By Liz Alper
Photo via patch.com
January 10, 2017 (San Diego) - As a New England native, I felt I had an obligation to see this film. As someone whose mother’s friend was running in the Boston Marathon at the time of the bombings, I had to see this film. As someone who has family in Massachusetts, I had to see this film.
I still remember the watching first Boston Bruins game after the bombing. During the anthems, the entire TD Garden was silent. Rene Rancourt began to sing and after "were so gallantly streaming," he stopped. The crowd took it from there. They carried Boston Strong flags as the American flag danced on the ice and on the junbotron. I'm from New Hampshire, but I've spent a lot of my life in Boston and I call it my city too and I've never been more proud of my city than I have in that moment.
To this day, four years later, my cousin, who lives in Merrimac, Massachusetts, says she’s afraid to go into Boston. Not to take her son to a Red Sox game or anything. Her story and so many others are why I feel it was an excellent idea for Mark Wahlberg (a Boston native) to put this event on film.
The film does exactly what its synopsis says; it highlights the events of April 15, 2013, the day of the Boston Marathon bombing and the days that followed. It also highlights the lives of some key players surrounding the events: Boston police sergeant Tommy Saunders (Mark Wahlberg), Boston police commissioner Ed Davis (John Goodman), Dzokhar and Tamerlan Tsarnaev (Alex Wolff and Themo Melikidze, respectively), Watertown police sergeant Jeffrey Pugliese (J.K. Simmons) and FBI Special Agent Richard Deslauriers (Kevin Bacon). It also shows the suffering of a few of the most important victims: Patrick Downes and Jessica Kensky (Patrick O’Shea and Rachel Brosnahan), who are shown during the leg amputation process (Patrick only had one leg amputated; Jessica had both).
From the beginning, I was identifying with everything in the film, from Dunkin Donuts to Tommy’s Patriots pillow (I don't have a Patriots pillow, but I have Pats pajama pants and a shirt and other merchandise. Seriously, you should see my apartment. You'd think you left California and had been transported to Boston) to the Boston accents. I loved hearing the Boston accents. It made me feel like I was home.
What I really liked about this film was that, unlike The Untouchables where the story was centered on Eliot Ness and his family and no one else, this film actually shows the lives of not only Tommy and his wife (played by Michelle Monaghan), but it shows the everyday lives of Patrick and Jessica, Sgt. Pugliese and others. And when I say everyday, I mean the night before the bombing, of course. That leads me to my next point. The film does a great job of showing that all of these people, even Tommy, were just living their lives normally the night before, working, eating dinner, etc. They had no clue that this was about to happen the next day. It even shows the Tsarnaevs playing with Tamerlan and Katherine Russell's (Melissa Benoist) daughter as if Dzokhar and Tamerlan weren't about to become terrorists and were just a normal family.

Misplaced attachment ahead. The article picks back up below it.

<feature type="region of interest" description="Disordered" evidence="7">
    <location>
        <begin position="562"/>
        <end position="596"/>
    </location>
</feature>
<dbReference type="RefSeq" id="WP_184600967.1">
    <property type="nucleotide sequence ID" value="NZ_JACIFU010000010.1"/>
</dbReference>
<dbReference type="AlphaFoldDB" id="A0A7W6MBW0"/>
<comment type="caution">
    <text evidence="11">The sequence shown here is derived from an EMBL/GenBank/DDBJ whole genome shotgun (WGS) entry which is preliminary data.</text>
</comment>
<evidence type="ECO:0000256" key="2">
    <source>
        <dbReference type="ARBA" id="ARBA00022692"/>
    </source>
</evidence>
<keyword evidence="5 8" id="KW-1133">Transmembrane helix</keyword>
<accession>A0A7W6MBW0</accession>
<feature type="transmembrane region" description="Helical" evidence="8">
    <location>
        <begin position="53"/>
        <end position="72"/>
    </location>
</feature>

As impactful as this film was, I didn't cry until the very end. After the first Red Sox game back, the film ends and a series of interviews with the actual survivors and police officers, not the actors, follows. Even former Massachusetts governor Deval Patrick spoke. I started to cry when Patrick talked about how he ran in the marathon with his amputated legs. Next came a section where photos of the deceased were shown and when eight-year-old Martin Richard's (who was a gigantic Bruins fan) photo came up, I cried. I just couldn't think of what kind of monster could kill an eight-year-old boy.
There was two things I didn't like. One was that some characters, I felt were irrelevant, such as Dun Meng (Jimmy O. Yang), the MIT officer, Sean Collier (Jake Picking). I didn't think they had any real relevance. Dun Meng gains some relevance when he ends up being the person that tips off the police where the Tsarnaev brothers are after they carjack him and steal his wallet. But I don't really think Collier had any relevance other than being an officer that the brothers killed.
The other thing I didn't like is a small, nitpicky thing, but even at the climax of the film when all the officers are converging on Tsarnaev in Watertown, Pugliese doesn't panic and isn't fazed. I suppose that's what you have to be as a police officer in that situation and those are the types of characters that J.K. Simmons plays, but I just wanted him to show some emotion.
I wanted to post some quotes from the film that the audience in the theatre (including myself), applauded, but sadly, they have profanity in them.
A fun thing to me as a Red Sox fan was that David Ortiz was at the end of this film! I had to contain my excitement at seeing him, but I thought putting him in the film spoke to our city’s character and who we are. I still get chills when I think about his speech at the first game at Fenway following the bombings.
So let us remember the words of Big Papi: "This jersey that we wear today doesn't say Red Sox. It says Boston."
The film will open in theatres everywhere on Friday. Even if you're not from Boston or New England like me, you should still see this film as an American. It will fill you with pride, something this country sorely needs more of from its citizens.
A CBS Films and Lionsgate release. Directed by Peter Berg. Screenplay: Peter Berg, Matt Cook, Joshua Zetumer. Music: Trent Reznor, Atticus Ross. Cast: Mark Wahlberg, Kevin Bacon, John Goodman, J.K. Simmons, Vincent Curatola, Michelle Monaghan, Alex Wolff, Themo Melikidze, Michael Beach, James Colby, Jimmy O. Yang, Rachel Brosnahan, Melissa Benoist, Khandi Alexander, David Ortiz. Runtime: 2h, 13 min. Rating: R